HermanCain.jpg

Herman Cain at Hillsdale

Thanks to the efforts of T. Elliot Gaiser, who is a regular contributor to Ricochet on the Student Feed, Herman Cain braved the blizzard now besetting south-central Michigan to speak at Hillsdale this evening, and I got a chance to hear him. The turnout was huge, the forbidding weather notwithstanding. Fortunately, I had a reserved seat – as it happens, in the front row.

I have attended such events on occasion in the past. Back in the last millennium, one summer when I was briefly a reporter for the now-defunct Oklahoma Journal in Oklahoma City, I actually heard George Wallace speak. The tone of that event was worrisome. Some antiwar undergraduates staged a walk-out in the middle of his speech, and the audience went berserk with fury.

The Cain event had an entirely different tone. The man could not be more genial, and the audience was in a good mood. He told us that this was not the first time that he had spoken at Hillsdale; he added that it would not be the last time; and everyone cheered. Cain has a deep, resonant, warm voice that is easy to listen to, and he delivered a stump speech with a foreign policy focus, explaining what he had in mind when he amended Ronald Reagan’s theme – “Peace through Strength” – by making it “Peace through Strength and Clarity.” He touched on the nation’s Founding principles with some frequency. He discussed the degree to which military strength is dependent on economic and moral strength. He pointed to the dearth of American warships on the high seas – fewer than at any time since 1915, he said.

Towards the end, he spoke of his time at Morehouse College, of the lectures given by its President, and he recited a Negro spiritual mentioned in one of those lectures. He concluded with a discussion of what his parents had taught him: Believe in God, believe in yourself, and believe in this country despite its challenges.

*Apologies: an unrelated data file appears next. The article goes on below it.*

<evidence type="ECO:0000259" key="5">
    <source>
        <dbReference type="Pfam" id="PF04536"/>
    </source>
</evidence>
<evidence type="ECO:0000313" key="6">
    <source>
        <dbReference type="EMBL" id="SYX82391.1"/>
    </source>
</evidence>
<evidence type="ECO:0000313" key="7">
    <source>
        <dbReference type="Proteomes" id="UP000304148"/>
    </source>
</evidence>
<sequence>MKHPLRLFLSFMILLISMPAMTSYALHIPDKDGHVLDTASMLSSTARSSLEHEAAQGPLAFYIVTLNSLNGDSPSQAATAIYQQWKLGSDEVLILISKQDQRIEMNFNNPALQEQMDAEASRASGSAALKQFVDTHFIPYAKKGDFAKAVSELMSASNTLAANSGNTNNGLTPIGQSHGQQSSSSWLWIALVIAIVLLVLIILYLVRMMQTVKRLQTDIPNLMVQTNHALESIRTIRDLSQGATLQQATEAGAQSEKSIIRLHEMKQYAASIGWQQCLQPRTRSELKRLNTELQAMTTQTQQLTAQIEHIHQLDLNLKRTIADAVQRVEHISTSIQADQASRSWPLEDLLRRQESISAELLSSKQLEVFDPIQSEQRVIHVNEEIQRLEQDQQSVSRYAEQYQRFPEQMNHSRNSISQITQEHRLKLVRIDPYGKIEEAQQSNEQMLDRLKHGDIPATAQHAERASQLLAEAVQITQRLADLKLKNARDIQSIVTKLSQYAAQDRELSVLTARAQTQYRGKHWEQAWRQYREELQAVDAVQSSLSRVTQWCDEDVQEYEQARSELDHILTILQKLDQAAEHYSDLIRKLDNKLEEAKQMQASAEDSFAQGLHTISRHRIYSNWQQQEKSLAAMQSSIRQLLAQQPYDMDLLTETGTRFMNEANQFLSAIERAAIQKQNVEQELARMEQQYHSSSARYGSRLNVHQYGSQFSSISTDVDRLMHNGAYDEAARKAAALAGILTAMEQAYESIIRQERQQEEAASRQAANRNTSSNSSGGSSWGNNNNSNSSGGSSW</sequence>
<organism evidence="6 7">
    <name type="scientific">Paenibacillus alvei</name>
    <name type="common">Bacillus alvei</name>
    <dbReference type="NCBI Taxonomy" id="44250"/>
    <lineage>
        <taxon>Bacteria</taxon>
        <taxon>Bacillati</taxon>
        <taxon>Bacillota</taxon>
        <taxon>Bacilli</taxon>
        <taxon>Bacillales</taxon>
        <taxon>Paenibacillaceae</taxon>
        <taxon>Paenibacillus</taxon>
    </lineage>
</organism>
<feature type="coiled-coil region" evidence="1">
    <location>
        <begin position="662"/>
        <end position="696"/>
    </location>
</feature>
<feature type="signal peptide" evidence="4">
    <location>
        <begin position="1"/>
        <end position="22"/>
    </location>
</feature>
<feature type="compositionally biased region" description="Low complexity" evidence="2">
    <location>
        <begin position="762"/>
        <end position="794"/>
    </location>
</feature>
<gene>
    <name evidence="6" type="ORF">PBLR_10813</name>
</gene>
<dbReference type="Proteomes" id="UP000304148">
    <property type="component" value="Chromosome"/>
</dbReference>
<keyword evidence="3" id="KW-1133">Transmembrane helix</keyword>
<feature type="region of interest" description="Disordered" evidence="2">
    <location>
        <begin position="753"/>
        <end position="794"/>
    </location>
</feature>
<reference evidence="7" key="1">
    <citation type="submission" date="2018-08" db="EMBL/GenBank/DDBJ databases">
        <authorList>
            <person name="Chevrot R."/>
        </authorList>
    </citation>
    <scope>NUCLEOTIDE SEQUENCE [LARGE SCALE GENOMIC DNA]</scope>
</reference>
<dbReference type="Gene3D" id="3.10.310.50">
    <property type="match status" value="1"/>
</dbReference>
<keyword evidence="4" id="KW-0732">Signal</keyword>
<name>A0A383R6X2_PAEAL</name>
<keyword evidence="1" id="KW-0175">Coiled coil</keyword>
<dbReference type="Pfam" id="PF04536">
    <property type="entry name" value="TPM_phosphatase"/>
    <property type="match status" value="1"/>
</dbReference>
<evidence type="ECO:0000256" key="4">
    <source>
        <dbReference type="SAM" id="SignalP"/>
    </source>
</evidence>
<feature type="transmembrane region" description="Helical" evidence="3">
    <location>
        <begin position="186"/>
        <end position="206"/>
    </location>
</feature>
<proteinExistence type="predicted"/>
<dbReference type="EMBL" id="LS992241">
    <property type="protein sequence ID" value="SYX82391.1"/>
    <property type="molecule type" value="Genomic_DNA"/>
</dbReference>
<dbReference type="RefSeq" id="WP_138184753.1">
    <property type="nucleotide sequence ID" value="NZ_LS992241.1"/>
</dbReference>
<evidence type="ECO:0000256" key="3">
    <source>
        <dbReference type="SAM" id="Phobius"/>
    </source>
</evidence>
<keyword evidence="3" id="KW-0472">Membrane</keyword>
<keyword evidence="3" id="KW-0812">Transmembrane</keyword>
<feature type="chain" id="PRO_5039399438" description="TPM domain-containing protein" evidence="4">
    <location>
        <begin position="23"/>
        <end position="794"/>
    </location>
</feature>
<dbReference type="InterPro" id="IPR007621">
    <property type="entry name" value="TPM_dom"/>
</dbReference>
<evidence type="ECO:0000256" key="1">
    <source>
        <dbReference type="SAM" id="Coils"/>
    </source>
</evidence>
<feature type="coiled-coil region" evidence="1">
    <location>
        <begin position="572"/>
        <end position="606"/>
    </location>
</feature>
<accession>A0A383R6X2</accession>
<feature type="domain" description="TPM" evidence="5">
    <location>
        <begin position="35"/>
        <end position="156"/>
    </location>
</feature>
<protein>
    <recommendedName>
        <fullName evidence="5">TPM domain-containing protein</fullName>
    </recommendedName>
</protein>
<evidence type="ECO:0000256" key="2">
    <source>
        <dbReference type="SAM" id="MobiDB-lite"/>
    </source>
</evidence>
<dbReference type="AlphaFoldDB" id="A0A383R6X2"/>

The speech was long on abstractions and short on specifics. Cain has a great deal of experience giving inspirational speeches both as a businessman and as a Baptist preacher. He profited from that experience. Before the speech, I was of the opinion that he was not ready to be President of the United States. Afterwards, my opinion was the same.

I do not doubt, however, that he is a fine man, and my instinct is to suppose that the charges lodged against him by various women are untrue. The two who have come forward have track records suggesting that they are greedy and unreliable. The settlements given the two women who worked at the National Restaurant Association were too paltry to be suggestive of misconduct on anyone’s part. And there was every indication that Cain is the real article.

I spoke with him briefly at a reception after the event. I could not bring myself to ask him whether he would be leaving the race. The very idea seemed obscene. Someone else I know who had a more extensive conversation with him than I did told me that he was staying in. My only comment to him was that I regretted that he had not sung the spiritual he recited. He responded, “I would have, but I have to save my voice. I have three events tomorrow.”